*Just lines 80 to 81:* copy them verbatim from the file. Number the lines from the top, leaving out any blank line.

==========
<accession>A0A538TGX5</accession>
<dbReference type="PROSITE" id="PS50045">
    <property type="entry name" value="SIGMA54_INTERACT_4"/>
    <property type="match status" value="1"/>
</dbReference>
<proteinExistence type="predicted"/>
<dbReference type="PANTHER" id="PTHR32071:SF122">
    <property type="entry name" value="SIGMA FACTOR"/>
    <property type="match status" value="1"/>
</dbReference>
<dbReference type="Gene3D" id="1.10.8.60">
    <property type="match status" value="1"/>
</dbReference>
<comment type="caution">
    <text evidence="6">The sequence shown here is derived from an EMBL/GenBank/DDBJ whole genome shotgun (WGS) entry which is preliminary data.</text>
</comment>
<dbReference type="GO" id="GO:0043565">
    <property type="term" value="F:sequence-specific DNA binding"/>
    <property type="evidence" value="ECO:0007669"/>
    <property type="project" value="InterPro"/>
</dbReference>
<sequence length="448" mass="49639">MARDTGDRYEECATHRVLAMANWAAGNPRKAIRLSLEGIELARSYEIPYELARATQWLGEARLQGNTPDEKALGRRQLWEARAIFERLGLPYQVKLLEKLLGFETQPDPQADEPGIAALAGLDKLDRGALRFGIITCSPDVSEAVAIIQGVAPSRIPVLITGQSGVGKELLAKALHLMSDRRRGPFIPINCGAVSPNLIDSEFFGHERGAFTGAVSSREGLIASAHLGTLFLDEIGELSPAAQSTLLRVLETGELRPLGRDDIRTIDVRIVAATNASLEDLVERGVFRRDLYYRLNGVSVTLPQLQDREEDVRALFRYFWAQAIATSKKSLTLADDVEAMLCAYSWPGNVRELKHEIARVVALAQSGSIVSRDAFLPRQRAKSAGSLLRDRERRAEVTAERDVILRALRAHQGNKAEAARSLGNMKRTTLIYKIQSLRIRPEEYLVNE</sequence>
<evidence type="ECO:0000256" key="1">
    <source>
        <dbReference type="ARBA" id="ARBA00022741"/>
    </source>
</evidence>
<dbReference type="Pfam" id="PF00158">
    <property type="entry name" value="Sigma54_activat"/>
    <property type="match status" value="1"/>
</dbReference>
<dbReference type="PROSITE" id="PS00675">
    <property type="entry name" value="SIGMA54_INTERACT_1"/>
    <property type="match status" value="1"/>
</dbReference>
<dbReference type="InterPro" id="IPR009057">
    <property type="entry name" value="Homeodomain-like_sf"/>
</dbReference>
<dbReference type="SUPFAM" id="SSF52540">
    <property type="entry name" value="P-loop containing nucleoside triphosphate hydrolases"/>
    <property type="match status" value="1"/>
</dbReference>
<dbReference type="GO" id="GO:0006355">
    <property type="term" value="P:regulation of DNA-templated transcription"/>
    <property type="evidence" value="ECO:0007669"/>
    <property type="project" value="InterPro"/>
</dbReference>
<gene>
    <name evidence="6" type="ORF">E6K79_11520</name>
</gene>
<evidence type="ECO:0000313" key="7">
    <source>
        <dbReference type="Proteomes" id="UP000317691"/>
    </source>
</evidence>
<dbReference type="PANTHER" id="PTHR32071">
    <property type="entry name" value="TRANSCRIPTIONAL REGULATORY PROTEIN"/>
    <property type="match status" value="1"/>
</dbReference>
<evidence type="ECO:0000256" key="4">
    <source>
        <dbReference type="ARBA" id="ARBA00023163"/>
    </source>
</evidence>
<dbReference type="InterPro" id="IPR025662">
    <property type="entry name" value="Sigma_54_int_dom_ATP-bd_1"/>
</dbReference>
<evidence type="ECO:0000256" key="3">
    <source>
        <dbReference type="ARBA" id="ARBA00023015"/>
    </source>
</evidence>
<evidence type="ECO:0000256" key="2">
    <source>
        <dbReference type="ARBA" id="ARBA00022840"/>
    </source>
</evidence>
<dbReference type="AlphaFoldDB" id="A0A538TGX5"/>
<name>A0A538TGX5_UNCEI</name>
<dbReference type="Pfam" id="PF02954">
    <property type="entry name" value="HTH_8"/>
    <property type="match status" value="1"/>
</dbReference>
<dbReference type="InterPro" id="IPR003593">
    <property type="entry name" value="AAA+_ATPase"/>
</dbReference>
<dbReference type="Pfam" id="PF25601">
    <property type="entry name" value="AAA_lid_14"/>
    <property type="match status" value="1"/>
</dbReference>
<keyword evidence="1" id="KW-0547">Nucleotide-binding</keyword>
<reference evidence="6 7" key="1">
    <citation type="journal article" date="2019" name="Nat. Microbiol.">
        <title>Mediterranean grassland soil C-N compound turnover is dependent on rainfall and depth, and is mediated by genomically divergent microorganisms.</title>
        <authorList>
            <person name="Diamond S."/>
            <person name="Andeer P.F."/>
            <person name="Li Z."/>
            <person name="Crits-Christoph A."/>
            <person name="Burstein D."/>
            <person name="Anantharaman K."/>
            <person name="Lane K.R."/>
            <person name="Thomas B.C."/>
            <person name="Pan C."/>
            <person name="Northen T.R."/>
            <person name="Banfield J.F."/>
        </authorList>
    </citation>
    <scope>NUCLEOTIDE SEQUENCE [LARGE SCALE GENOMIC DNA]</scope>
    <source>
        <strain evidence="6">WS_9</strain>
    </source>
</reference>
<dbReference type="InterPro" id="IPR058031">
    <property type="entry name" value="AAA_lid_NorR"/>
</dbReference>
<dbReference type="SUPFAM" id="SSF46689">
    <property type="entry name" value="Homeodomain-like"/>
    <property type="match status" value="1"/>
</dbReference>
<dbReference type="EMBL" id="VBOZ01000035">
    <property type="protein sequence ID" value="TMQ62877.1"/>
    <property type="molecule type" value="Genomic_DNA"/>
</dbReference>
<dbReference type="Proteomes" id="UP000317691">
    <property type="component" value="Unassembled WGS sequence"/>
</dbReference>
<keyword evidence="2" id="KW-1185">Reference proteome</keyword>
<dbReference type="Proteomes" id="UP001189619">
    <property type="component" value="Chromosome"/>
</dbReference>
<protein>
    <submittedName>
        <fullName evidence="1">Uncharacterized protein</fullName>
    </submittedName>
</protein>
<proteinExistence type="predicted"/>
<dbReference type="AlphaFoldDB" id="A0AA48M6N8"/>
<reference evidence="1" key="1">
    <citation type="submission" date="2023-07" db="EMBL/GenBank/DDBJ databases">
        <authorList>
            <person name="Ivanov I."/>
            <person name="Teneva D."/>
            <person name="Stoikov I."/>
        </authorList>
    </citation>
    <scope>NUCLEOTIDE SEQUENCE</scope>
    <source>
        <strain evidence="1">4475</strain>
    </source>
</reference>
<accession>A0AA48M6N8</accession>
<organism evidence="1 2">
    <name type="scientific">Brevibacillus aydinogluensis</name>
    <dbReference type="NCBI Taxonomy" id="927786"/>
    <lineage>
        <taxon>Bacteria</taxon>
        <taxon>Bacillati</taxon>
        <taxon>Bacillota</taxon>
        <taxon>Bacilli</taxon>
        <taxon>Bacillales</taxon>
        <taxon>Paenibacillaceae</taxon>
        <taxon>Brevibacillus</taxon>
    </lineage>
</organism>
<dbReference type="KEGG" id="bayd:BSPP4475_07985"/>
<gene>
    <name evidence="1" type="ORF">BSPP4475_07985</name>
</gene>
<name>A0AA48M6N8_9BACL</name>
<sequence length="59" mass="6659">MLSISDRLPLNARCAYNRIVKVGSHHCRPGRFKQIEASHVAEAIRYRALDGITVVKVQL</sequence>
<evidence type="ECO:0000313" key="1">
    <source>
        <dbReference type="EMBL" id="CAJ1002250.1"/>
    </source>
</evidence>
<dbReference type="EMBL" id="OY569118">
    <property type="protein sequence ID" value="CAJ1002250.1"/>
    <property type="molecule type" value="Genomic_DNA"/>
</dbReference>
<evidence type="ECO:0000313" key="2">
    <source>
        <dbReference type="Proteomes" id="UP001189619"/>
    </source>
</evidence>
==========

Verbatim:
<dbReference type="Pfam" id="PF02954">
    <property type="entry name" value="HTH_8"/>